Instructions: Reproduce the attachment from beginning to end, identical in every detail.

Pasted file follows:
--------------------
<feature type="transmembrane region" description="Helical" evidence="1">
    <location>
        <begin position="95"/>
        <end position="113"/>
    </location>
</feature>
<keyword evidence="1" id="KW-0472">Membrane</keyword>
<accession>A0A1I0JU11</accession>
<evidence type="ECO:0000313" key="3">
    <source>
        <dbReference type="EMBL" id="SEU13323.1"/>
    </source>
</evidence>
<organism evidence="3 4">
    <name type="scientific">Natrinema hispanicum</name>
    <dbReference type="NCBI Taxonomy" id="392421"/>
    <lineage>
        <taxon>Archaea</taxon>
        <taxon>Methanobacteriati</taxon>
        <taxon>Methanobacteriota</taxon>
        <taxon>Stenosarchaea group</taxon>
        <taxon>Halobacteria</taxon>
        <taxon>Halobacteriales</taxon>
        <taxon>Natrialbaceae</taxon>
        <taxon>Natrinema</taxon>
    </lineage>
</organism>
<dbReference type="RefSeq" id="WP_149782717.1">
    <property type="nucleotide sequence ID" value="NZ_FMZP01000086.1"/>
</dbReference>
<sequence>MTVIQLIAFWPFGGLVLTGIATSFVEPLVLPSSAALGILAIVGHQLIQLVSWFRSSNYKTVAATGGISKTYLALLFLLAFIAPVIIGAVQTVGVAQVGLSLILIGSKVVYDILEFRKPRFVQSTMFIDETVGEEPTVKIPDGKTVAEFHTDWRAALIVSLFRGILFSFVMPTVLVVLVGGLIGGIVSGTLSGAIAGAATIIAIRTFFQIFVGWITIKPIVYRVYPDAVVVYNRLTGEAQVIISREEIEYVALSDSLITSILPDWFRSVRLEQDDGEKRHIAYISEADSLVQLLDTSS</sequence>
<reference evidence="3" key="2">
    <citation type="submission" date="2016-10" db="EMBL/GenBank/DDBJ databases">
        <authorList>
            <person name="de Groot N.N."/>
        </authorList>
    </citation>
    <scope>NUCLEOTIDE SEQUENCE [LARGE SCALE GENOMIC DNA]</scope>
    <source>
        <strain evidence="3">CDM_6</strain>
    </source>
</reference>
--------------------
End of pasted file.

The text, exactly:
<feature type="transmembrane region" description="Helical" evidence="1">
    <location>
        <begin position="95"/>
        <end position="113"/>
    </location>
</feature>
<keyword evidence="1" id="KW-0472">Membrane</keyword>
<accession>A0A1I0JU11</accession>
<evidence type="ECO:0000313" key="3">
    <source>
        <dbReference type="EMBL" id="SEU13323.1"/>
    </source>
</evidence>
<organism evidence="3 4">
    <name type="scientific">Natrinema hispanicum</name>
    <dbReference type="NCBI Taxonomy" id="392421"/>
    <lineage>
        <taxon>Archaea</taxon>
        <taxon>Methanobacteriati</taxon>
        <taxon>Methanobacteriota</taxon>
        <taxon>Stenosarchaea group</taxon>
        <taxon>Halobacteria</taxon>
        <taxon>Halobacteriales</taxon>
        <taxon>Natrialbaceae</taxon>
        <taxon>Natrinema</taxon>
    </lineage>
</organism>
<dbReference type="RefSeq" id="WP_149782717.1">
    <property type="nucleotide sequence ID" value="NZ_FMZP01000086.1"/>
</dbReference>
<sequence>MTVIQLIAFWPFGGLVLTGIATSFVEPLVLPSSAALGILAIVGHQLIQLVSWFRSSNYKTVAATGGISKTYLALLFLLAFIAPVIIGAVQTVGVAQVGLSLILIGSKVVYDILEFRKPRFVQSTMFIDETVGEEPTVKIPDGKTVAEFHTDWRAALIVSLFRGILFSFVMPTVLVVLVGGLIGGIVSGTLSGAIAGAATIIAIRTFFQIFVGWITIKPIVYRVYPDAVVVYNRLTGEAQVIISREEIEYVALSDSLITSILPDWFRSVRLEQDDGEKRHIAYISEADSLVQLLDTSS</sequence>
<reference evidence="3" key="2">
    <citation type="submission" date="2016-10" db="EMBL/GenBank/DDBJ databases">
        <authorList>
            <person name="de Groot N.N."/>
        </authorList>
    </citation>
    <scope>NUCLEOTIDE SEQUENCE [LARGE SCALE GENOMIC DNA]</scope>
    <source>
        <strain evidence="3">CDM_6</strain>
    </source>
</reference>